What is the
most significant event that has occurred in your
profession or field of study during the 20th century?
What lesson do you take away from that event?
The discovery of
the structure of DNA, the genetic material, in 1953
and, 25 years later, the development of tools to
isolate, rearrange and move these genetic instructions
from one cell to another are the most significant
events in genetics in the 20th Century. We use this
knowledge and technologies from them to produce
new pharmaceuticals to better heal us and new crops
to better feed us. We have now begun to decipher
the genetic blueprints for all living things including
man to better understand the common mechanisms of
The progress in genetics
is exciting for all that it promises in improving
the quality of life. I am constantly astounded by
the ingenuity of my academic and company colleagues
in the application of new technology and always
at a loss to predict what advance will be next.
what is the most meaningful life lesson you have
taken from your vocation or avocation?
The most meaningful
life lesson for me, and one that is especially difficult
for a scientist to learn, is that teams of bright,
dedicated, trusted persons with clear goals can
accomplish much more that an individual. One must
make their contribution and help others do theirs.
I became and accomplished so much more once I learned
or mentor(s) have had the most significant impact
on your life? Can you describe how that person affected
Many of my teachers
and fellow students at Wabash contributed to my
life's course and achievements. Willis Johnson allowed
me to discover the excitement of independent research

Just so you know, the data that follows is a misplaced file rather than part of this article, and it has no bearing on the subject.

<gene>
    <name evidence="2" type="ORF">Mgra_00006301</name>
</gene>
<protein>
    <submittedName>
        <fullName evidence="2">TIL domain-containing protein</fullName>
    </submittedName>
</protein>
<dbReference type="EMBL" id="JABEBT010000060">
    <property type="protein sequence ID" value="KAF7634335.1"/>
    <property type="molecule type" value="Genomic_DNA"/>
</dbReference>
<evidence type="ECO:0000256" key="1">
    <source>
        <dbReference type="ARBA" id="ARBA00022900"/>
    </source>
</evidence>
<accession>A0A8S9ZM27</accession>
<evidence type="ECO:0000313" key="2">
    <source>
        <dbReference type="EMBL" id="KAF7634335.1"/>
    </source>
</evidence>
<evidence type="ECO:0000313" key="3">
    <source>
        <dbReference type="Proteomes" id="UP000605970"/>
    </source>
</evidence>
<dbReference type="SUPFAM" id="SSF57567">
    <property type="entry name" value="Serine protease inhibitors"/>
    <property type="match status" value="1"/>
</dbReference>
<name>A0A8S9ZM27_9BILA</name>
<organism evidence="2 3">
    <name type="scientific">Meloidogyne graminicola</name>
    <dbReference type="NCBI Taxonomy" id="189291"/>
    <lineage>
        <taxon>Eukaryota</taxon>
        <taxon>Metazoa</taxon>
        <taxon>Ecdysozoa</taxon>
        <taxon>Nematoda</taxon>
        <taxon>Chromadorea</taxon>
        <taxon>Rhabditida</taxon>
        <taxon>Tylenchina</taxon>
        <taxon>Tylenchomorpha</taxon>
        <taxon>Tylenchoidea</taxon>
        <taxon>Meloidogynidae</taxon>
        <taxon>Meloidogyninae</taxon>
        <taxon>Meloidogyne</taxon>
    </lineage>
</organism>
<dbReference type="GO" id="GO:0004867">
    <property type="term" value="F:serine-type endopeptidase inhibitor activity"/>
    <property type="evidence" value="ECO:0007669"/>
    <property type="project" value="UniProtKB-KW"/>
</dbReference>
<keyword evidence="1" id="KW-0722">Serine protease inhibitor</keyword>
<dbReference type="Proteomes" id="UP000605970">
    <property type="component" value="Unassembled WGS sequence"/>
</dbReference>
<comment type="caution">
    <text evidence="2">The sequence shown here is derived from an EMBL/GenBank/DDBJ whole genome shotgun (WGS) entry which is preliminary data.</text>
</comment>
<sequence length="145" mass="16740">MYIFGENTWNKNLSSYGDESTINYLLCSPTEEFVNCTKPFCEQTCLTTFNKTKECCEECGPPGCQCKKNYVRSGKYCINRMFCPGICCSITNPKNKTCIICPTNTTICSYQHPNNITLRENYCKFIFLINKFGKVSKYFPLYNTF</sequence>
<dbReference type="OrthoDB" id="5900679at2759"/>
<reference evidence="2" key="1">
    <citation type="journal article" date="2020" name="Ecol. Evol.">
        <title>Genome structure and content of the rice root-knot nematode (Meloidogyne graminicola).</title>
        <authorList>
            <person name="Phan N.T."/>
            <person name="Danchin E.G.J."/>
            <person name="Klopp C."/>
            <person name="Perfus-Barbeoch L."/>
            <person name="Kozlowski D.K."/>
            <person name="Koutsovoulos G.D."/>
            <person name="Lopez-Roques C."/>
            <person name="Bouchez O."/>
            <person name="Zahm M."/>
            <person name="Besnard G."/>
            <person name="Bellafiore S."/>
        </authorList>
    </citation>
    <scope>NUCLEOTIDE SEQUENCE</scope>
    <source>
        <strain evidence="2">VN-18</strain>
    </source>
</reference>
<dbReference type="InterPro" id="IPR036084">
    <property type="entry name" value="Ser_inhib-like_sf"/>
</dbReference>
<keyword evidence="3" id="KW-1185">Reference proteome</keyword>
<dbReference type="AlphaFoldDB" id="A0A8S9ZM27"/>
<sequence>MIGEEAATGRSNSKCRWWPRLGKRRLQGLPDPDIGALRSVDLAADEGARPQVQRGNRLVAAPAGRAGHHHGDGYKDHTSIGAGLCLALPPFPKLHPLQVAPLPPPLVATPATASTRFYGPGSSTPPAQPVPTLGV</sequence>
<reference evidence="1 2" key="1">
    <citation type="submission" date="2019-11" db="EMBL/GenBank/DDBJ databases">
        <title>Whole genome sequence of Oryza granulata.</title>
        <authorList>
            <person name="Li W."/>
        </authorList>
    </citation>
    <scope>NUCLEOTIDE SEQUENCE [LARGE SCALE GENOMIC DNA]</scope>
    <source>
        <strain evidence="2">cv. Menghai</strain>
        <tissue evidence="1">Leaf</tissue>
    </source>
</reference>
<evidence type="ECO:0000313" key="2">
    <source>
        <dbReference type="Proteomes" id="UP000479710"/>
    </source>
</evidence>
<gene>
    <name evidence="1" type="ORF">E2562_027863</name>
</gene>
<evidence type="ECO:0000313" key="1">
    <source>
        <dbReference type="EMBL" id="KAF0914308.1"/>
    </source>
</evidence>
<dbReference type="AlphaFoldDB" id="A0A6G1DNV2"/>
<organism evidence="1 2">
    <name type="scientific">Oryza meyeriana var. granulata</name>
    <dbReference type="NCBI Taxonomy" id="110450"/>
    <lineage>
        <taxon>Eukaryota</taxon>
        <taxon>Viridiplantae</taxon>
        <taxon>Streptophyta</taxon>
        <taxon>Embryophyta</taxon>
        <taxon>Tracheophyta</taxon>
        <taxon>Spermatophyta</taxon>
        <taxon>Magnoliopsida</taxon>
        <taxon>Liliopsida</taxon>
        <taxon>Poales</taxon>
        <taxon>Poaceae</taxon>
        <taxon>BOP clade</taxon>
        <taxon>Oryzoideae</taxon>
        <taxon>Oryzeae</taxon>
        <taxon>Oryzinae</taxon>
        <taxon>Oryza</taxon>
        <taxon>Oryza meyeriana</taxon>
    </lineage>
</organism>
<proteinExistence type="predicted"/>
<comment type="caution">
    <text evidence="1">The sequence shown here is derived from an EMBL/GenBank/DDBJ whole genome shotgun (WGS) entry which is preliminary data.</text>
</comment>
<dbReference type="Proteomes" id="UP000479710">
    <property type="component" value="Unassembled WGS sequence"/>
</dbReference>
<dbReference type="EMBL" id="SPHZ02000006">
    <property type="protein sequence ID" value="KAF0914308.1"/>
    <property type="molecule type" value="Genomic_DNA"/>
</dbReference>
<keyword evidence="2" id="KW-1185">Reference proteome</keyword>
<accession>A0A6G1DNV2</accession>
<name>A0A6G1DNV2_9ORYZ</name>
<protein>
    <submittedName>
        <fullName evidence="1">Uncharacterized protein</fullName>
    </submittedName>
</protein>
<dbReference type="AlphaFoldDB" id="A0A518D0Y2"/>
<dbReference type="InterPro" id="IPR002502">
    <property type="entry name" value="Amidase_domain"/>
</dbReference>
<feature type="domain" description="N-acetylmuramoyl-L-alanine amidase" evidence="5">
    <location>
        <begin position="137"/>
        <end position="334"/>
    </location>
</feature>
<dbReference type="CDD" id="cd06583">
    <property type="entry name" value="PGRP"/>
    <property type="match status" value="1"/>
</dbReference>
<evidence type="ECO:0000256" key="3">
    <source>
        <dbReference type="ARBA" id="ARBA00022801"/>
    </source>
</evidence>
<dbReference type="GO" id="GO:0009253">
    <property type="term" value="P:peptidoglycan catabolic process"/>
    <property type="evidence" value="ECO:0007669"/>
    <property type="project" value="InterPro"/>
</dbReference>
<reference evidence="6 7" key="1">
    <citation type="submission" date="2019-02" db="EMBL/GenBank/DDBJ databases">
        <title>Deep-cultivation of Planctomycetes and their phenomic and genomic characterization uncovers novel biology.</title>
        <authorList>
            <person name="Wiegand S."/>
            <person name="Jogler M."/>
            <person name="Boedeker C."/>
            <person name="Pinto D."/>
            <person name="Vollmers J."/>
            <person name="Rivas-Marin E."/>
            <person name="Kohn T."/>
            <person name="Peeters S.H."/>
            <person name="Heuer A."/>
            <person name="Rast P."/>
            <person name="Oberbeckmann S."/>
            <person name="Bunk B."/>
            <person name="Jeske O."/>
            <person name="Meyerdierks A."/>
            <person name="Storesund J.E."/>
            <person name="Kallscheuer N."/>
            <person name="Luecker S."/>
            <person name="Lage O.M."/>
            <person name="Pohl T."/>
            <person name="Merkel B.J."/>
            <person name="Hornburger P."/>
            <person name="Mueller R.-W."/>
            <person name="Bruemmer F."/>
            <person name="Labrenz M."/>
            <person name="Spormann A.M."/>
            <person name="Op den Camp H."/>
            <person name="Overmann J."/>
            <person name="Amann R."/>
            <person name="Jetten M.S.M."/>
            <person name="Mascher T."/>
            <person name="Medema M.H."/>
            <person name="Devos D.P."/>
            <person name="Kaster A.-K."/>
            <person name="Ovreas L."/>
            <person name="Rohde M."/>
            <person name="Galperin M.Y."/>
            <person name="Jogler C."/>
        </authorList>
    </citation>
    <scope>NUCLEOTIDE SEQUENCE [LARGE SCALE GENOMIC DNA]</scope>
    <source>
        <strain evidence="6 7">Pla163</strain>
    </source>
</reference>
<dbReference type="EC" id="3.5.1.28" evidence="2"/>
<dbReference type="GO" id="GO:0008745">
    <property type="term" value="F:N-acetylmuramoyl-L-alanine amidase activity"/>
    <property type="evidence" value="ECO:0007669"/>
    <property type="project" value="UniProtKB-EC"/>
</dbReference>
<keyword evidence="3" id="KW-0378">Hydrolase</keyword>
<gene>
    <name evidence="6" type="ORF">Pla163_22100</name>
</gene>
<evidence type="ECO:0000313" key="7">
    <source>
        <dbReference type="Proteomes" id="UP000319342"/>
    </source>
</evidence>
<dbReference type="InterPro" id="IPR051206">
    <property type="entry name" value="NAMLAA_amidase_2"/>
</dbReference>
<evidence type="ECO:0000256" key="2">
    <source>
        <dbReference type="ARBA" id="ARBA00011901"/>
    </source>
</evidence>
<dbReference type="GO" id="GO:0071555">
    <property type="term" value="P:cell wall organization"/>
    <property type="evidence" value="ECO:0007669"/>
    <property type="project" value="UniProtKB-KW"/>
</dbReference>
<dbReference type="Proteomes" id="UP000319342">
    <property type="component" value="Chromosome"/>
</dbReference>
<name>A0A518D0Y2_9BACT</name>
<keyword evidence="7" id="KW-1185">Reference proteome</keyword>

and the excitement being the first person to observe
something new, a thrill that is still with me. Les
Hearson, Austin Brooks, Tom Cole and Ed Haenisch
and many, many others reinforced this experience.
They gave me a firm foundation of knowledge, taught
me the tools to learn more and gave me the confidence
in my ability to apply what I knew. I have carried
these throughout my graduate education and my career.
experience, what is the greatest misconception the
public has about your vocation (or field of study)
or the people in that vocation?
The public ( which
includes me for the many areas with which I am not
familiar) believes that scientists can accomplish
anything and then becomes concerned when they do.
This is especially true for new technologies like
genetic engineering. It is crucial that we maintain
open communications for a dialogue to create a future
we all desire.
Rogers is a geneticist for the Monsanto Corporation;
co-recipient of the 1999 National Medal of Technology
for developing techniques for creating transgenic